Michaɫ Sobczyk (EDPR Poland), Carlos Alvarez (GoodWe), and Mariusz Adamczewski (Pad-Res) speaking on the ‘Addressing Grid Connections’ panel at Large Scale Solar CEE. Image: Solar Media.

“We need to think about the grid not only from the point of view of energy but as the backbone of the future economy,” said Michaɫ Sobczyk, head of regulation and markets at renewable energy developer EDPR Poland.

Speaking during the ‘Addressing Grid Connections’ panel on the first day of this year’s Large Scale Solar Central Eastern Europe (14 November) event, Sobczyk urged action to modernise the various grids within CEE to enable full decarbonisation.

Sobczyk highlighted two issues within current grid structures in the CEE remit. The first, in the short term, is needing to solve ‘cable-pooling’ issues especially when involving an oversized direct line.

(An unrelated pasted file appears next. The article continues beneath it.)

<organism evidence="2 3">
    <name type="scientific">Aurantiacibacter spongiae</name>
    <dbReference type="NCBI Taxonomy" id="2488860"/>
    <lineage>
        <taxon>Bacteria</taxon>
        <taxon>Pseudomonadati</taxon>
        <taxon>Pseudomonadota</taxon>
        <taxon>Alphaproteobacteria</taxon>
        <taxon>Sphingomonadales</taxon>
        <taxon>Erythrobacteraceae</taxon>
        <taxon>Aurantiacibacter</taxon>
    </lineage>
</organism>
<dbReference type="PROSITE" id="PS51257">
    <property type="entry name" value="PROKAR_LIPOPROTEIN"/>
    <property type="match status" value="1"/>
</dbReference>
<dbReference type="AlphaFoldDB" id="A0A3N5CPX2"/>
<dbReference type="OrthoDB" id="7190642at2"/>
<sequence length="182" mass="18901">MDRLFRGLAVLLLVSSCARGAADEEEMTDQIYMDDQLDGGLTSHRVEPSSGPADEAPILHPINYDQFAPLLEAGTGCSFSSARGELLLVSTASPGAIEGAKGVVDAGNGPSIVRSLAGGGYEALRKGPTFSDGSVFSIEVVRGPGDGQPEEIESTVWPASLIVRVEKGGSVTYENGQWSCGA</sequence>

However this issue, in Poland, is set to be remedied within two years thanks to legislation.

The second problem Sobczyk mentioned was increasing grid investment.

“We cannot [transform] the grid in a day, it takes several years,” Sobczyk explained, “So we need to make sure that we take advantage of the ‘low hanging fruit’ in the next few years, whilst also focussing on long-term investment.”

In shifting perspectives for the electric grid, outside of a energy-focus to a future economy focus, Sobczyk believes that grid decarbonisation would be accelerated, allowing for more large scale solar projects to be connected quicker.

As agreed by the panel, grid connection issues is not a nation-exclusive issue, but rather one affecting the majority of Europe, including the UK.

With the UK currently on track to add 1.7GWp-dc of solar photovoltaics (PV) this year, accelerating grid connections will help bolster the UK’s PV capacity even further.

According to head of research at Solar Media, Finlay Colville, the total ground-mount solar pipeline in the UK is higher than 100GW, taken up by projects under construction, but with “tentative grid applications out as far as 2039.

Earlier this week (13 November) Ofgem passed new rules tackling the UK’s grid bottlenecking concerns by granting National Grid ESO power to terminate “phantom” projects blocking the grid connections queue.